php console download composer

There you go. Your own PHP console sandbox to quickly test snippets of code with the click of a button. No downloading all kinds of zip files, extracting them, copy and paste, none of it. Just use composer, enter a few commands, and get yourself a nice piece of software to test and use.

Lets add another requirement to this project.

C:wampwwwphpcon>composer require
Search for a package []: twitter/bootstrap

Found 15 packages matching twitter/bootstrap

[0] twitter/bootstrap
[1] libra/twitter-bootstrap-assets
[2] mwillbanks/zfc-twitter-bootstrap
[3] kvdh/symfony-twitter-bootstrap
[4] toa/twitter-bootstrap-bundle
[5] phpugl/twitter-bootstrap-bundle
[6] evheniy/twitter-bootstrap-bundle
[7] typo3/twitter-bootstrap
[8] jlong/sass-twitter-bootstrap
[9] kvdh/symfony-twitter-bootstrap-datetime-picker
[10] twitter/bootstrap-bundle
[11] ppi/twitter-bootstrap-module
[12] patricktalmadge/bootstrapper
[13] komola/bootstrap-zend-framework
[14] yiisoft/yii2-bootstrap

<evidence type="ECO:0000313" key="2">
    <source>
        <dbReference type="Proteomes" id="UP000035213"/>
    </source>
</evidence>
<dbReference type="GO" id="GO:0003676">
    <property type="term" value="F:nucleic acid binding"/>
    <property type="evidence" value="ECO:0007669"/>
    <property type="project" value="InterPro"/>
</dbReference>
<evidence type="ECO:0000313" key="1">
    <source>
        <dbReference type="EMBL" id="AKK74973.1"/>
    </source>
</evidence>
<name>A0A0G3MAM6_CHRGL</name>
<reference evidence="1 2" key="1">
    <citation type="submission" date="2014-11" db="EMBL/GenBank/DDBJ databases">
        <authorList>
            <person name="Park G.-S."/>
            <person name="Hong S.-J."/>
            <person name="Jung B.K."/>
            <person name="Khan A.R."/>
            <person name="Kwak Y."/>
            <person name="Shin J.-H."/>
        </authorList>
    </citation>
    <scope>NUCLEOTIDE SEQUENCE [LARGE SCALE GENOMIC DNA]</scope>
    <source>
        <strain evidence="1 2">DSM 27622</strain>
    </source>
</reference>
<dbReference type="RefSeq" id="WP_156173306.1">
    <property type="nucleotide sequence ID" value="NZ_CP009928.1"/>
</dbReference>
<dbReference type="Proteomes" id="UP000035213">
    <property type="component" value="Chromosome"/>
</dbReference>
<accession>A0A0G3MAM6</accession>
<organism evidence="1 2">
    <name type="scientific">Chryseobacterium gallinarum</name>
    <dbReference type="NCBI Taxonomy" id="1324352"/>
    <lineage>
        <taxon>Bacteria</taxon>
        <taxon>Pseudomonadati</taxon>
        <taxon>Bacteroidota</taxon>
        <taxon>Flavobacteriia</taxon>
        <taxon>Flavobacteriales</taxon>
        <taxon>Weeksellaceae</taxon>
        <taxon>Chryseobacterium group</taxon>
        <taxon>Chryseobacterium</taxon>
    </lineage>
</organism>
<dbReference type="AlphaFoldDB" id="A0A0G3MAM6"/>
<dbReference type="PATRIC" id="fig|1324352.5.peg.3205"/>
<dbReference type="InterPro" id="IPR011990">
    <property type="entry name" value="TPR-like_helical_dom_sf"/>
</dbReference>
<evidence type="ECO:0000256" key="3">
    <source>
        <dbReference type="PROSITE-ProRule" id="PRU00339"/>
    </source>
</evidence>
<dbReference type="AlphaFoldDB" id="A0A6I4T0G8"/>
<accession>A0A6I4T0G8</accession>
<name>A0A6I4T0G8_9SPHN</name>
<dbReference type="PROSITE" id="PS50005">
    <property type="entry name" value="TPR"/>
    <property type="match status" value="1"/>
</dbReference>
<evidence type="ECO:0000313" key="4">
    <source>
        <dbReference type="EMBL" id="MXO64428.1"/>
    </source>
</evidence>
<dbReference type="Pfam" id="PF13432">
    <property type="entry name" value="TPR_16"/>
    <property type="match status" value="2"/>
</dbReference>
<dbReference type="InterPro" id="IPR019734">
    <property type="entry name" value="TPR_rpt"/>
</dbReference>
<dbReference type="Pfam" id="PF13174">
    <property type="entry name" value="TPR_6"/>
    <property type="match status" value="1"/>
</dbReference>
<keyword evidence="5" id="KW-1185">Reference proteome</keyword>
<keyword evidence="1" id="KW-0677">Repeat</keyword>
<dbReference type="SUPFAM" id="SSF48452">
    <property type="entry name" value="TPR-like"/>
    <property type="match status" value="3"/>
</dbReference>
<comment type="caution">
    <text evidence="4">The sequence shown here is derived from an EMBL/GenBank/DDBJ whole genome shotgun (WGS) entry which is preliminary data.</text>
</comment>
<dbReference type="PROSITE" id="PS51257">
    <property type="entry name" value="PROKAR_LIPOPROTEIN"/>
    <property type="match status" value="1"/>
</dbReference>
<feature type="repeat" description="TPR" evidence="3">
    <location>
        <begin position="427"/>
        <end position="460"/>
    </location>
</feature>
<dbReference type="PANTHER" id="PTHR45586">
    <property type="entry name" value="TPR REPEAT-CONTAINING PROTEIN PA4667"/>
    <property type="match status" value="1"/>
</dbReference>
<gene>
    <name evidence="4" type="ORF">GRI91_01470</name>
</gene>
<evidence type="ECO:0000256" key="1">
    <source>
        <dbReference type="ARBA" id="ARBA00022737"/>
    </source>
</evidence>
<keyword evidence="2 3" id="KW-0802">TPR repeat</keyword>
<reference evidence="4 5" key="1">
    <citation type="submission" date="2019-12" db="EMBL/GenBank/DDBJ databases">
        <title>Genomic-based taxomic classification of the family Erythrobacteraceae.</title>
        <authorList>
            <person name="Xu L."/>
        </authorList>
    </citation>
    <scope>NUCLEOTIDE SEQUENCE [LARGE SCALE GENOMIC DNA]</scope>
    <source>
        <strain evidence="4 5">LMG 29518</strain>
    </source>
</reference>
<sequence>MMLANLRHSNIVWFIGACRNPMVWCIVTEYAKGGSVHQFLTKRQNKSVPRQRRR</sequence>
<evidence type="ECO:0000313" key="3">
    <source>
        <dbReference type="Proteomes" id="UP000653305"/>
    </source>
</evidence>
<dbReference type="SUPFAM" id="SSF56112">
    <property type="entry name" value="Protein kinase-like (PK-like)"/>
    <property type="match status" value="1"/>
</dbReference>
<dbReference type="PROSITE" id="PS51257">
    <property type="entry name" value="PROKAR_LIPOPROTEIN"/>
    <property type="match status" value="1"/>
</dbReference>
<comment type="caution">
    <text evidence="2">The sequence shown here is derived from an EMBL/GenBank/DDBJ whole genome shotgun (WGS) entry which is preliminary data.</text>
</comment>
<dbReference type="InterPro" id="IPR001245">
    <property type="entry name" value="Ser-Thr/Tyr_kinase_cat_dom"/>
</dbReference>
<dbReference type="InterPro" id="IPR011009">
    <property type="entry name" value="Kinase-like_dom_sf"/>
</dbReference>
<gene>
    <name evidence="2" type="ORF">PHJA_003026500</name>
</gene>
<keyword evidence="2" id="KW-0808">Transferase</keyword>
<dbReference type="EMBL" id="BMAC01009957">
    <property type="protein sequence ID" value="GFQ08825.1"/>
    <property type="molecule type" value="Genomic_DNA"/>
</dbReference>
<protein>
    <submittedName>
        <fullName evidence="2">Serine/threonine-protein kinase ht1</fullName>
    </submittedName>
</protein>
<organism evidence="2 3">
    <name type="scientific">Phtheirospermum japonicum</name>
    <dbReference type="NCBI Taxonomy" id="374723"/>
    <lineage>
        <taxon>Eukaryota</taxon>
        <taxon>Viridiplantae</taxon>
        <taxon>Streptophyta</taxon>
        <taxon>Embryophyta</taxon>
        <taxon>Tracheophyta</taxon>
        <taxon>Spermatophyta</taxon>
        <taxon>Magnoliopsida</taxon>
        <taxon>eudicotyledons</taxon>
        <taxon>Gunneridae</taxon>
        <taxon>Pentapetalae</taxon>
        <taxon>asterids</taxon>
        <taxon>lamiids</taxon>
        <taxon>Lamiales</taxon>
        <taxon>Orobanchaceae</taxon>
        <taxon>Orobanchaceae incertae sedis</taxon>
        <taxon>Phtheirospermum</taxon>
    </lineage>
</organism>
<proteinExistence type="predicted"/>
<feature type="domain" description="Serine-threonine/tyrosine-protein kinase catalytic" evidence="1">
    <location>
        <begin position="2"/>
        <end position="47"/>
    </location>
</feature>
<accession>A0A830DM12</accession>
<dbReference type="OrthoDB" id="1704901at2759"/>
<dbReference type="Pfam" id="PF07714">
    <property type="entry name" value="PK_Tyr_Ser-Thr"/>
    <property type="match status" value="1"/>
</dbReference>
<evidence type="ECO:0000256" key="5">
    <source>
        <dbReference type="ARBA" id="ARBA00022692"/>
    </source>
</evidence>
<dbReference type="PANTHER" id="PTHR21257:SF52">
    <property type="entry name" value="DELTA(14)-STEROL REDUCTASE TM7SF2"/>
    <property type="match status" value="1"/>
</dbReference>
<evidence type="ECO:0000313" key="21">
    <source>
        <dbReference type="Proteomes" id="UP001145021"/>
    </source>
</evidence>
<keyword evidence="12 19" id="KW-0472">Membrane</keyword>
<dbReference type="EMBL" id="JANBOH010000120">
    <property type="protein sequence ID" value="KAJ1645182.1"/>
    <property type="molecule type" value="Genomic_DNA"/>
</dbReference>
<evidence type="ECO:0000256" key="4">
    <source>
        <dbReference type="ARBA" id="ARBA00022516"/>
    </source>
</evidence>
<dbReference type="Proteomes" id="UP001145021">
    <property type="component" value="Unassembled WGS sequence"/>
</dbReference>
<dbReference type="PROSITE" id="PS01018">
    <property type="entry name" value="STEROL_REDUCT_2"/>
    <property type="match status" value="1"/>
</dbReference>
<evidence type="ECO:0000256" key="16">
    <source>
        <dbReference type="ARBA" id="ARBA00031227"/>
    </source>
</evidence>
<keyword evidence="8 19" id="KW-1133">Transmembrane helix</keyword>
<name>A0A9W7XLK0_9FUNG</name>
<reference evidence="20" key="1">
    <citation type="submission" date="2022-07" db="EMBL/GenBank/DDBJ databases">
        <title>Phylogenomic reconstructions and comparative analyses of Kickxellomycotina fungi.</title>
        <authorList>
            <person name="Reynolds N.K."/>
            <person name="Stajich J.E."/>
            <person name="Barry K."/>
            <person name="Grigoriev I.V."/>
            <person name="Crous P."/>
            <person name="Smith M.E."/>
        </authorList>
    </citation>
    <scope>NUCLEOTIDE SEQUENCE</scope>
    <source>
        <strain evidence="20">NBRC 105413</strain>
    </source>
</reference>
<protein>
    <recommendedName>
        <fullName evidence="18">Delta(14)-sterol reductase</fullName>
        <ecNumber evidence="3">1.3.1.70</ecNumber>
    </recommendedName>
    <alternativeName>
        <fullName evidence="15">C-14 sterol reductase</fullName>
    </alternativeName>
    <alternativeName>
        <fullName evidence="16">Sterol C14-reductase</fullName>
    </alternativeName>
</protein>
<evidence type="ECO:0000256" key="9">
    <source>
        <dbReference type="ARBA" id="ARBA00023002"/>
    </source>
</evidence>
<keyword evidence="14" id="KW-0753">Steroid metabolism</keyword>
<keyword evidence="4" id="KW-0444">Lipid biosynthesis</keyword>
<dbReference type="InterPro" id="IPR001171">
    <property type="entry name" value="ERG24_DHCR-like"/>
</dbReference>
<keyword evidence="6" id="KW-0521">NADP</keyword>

Enter package # to add, or the complete package name if it is not listed []: 0
Enter the version constraint to require []: dev-master
Search for a package []:
./composer.json has been updated
Loading composer repositories with package information
Updating dependencies (including require-dev)

– Installing twitter/bootstrap (dev-master 541a75f)
Downloading: 100%

Writing lock file
Generating autoload files

C:wampwwwphpcon>

Again, this updates our composer.json and pulls in the dependency all at once, cool!

Using Composer is a great way to simplify workflow and manage dependencies in your PHP projects, whether you’re working on UNIX, Linux, Mac, or Windows. Not only that, Composer offers powerful autoloading features that we’ll tackle in our next episode. Try it out today and see what you think.